Flood watch: Coffs Harbour SES volunteer Ben Gosewisch loads sandbags for residents and businesses yesterday.
Flood watch: Coffs Harbour SES volunteer Ben Gosewisch loads sandbags for residents and businesses yesterday. Trevor Veale

Nervous Coffs locals grab sandbags

AS the North Coast bore the brunt of yesterday’s wild low-pressure system, many held fears a March 31-type inundation could be on its way.

Owners of low-lying property were quick to request sandbags from the State Emergency Service in Coffs Harbour as falls of well over 100mm were reported across the region.

Leaving a trail of destruction at Lennox Head via a tornado, heavy rain, hail and flash flooding, the low-pressure system moved slowly south throughout the day.

Tracked on the Bureau of Meteorology’s radar, it was centred off the coast of Wooli at 1.30pm, closing in on Coffs Harbour late yesterday, with further heavy downpours expected overnight.

Forecasters expect the low will centre on the Coffs Coast today, dumping sizeable falls before shifting offshore.

The bureau has warned there’s a 70 per cent chance of flooding along Coffs Creek and the Clarence, Orara, Bellinger and Nambucca rivers until Saturday.

SES Coffs Harbour local controller Bob White said a close eye was being kept on the water courses, however, a moderately dry start to winter has limited runoff from heavy rain.

“Because it has been quite dry in recent weeks, a lot of the rain is being soaked straight into the ground, that is good news as far as our catchments are concerned,” Mr White said.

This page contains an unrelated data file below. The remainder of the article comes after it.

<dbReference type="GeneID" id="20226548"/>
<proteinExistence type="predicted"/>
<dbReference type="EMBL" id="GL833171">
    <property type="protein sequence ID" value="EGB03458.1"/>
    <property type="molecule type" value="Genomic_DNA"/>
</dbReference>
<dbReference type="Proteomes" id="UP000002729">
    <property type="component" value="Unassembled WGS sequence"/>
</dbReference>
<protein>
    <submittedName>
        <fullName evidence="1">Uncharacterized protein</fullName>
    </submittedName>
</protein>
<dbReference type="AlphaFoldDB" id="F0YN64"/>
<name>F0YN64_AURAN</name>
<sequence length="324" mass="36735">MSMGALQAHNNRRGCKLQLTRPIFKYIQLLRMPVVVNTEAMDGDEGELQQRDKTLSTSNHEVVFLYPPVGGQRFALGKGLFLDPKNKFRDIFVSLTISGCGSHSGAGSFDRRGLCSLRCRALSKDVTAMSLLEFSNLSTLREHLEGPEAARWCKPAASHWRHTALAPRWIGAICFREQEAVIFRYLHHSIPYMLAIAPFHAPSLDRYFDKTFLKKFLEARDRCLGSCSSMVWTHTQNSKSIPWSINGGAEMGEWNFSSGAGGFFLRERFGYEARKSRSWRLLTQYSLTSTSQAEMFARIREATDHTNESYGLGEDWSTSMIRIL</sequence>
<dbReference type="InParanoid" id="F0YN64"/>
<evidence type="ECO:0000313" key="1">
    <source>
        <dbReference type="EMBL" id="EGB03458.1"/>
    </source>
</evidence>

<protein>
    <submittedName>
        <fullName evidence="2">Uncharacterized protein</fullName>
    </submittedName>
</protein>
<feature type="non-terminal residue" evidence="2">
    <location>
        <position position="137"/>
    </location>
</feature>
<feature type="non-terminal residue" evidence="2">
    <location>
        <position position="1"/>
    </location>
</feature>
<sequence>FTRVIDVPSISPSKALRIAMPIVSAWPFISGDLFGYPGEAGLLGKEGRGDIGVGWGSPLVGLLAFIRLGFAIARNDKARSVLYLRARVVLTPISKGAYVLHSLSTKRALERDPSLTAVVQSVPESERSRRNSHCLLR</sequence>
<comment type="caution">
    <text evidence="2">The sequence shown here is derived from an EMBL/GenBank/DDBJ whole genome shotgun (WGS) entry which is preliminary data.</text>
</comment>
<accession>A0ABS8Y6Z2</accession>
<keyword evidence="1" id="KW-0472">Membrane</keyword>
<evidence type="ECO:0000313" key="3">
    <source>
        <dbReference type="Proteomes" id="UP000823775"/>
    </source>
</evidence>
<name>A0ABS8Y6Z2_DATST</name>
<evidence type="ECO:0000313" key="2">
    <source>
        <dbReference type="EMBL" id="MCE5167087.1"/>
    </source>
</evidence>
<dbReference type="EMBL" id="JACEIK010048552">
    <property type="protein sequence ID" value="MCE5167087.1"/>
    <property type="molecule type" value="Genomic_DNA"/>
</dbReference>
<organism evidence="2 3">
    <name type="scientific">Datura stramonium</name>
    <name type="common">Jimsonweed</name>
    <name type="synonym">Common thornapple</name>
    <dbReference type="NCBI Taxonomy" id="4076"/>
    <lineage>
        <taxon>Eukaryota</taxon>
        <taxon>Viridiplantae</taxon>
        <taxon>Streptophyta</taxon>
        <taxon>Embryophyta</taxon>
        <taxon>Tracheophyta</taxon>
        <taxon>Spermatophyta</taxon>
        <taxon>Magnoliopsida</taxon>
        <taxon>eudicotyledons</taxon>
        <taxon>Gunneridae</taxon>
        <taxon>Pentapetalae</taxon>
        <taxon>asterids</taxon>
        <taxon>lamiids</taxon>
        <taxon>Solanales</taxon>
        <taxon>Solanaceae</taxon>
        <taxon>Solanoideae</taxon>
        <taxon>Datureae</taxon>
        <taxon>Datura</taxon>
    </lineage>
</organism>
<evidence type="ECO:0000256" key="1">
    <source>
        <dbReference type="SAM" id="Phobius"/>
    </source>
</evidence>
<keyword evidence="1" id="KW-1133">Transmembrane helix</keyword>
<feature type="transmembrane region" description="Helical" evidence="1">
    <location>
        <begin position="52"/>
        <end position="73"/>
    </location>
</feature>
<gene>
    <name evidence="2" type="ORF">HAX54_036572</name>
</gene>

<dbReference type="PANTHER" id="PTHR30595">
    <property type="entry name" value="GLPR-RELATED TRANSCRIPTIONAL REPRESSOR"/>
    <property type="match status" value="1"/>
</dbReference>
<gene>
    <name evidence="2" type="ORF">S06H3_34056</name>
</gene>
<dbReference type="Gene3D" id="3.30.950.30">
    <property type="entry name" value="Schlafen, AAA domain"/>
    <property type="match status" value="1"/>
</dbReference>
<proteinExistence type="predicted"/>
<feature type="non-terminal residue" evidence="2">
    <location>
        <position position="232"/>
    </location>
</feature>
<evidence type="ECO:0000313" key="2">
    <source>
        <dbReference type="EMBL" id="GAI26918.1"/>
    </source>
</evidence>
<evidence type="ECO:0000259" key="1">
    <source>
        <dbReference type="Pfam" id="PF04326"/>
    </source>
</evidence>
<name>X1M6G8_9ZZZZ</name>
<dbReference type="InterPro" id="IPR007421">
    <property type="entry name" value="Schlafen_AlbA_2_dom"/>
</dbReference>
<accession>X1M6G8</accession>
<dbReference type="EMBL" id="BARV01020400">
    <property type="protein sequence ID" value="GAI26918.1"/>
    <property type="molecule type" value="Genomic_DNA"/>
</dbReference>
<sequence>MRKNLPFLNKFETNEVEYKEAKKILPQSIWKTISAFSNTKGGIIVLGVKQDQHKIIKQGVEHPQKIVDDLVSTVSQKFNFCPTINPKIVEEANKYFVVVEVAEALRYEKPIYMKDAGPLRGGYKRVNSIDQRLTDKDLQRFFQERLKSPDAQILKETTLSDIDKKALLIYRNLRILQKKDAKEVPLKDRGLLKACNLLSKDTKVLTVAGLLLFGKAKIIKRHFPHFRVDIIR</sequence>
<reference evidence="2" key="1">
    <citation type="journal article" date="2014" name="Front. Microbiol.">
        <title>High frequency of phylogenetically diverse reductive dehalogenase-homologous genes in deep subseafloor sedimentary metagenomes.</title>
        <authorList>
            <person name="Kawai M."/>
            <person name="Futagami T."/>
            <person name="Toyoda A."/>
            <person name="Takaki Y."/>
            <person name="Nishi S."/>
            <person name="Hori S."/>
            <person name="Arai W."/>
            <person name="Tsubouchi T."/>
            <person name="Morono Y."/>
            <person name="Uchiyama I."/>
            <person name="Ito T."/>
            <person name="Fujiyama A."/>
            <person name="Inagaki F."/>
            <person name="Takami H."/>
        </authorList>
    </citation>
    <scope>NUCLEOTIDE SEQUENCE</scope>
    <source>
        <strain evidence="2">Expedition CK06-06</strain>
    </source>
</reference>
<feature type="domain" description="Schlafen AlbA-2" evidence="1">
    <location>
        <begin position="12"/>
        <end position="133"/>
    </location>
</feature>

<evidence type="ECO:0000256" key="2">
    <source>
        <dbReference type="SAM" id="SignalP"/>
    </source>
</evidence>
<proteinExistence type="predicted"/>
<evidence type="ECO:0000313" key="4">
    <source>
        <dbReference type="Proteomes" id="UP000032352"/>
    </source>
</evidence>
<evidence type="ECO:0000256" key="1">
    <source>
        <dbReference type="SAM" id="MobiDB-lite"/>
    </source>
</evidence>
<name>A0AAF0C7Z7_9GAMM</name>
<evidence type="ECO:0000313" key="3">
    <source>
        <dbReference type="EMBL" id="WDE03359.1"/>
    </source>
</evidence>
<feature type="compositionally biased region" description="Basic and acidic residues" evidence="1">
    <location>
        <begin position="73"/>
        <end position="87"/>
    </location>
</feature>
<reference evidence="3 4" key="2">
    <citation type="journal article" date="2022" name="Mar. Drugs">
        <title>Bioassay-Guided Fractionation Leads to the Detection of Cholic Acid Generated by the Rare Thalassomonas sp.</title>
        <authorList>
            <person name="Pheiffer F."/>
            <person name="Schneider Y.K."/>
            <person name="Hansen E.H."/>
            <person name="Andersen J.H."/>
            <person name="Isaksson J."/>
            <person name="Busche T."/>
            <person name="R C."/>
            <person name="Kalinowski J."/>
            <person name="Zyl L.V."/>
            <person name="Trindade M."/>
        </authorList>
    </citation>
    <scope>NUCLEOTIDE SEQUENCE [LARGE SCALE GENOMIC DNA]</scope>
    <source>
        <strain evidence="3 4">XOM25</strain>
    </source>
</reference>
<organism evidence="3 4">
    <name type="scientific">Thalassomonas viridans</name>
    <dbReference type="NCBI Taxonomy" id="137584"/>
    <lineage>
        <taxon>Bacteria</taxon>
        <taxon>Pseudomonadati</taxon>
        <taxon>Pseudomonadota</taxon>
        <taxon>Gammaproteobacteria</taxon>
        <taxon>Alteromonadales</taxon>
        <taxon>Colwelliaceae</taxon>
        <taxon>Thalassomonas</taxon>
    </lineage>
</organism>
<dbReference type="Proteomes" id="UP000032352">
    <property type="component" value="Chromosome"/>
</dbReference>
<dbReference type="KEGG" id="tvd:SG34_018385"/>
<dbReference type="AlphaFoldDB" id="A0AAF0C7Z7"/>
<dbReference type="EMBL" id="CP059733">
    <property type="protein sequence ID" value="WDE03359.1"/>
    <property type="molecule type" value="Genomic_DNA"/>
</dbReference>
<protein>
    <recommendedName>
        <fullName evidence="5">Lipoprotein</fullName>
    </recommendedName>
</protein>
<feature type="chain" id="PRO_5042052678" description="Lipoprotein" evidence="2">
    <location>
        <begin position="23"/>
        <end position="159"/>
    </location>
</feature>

“Even still there are a lot of nervous home and business owners out there who are taking the precaution of gathering sand bags in the event this system does bring torrential rain.

“If the heavier rains keep up today, then we have reason to be concerned, but for now will continue to monitor the situation.”

Unlike the March 31 downpour, which coincided with heavy seas and high tides, yesterday’s run-off was mostly carried out to sea by the run-out tide.

Flows in Coffs yesterday rose from 0.33 metres at noon to 0.47m at 4pm, while the creek mouth stood at a depth of 1.19m.

By comparison, the creek reached a height of 5.4m when it flooded last March, while in the second flood of 2009, on November 5, 500mm of rain fell in Coffs over 48 hours.

Levels in the Bellinger River at Bellingen (0.79m), the Kalang at Urunga (0.32m), and the Nambucca at Bowraville (0.71m) all remained steady late yesterday.



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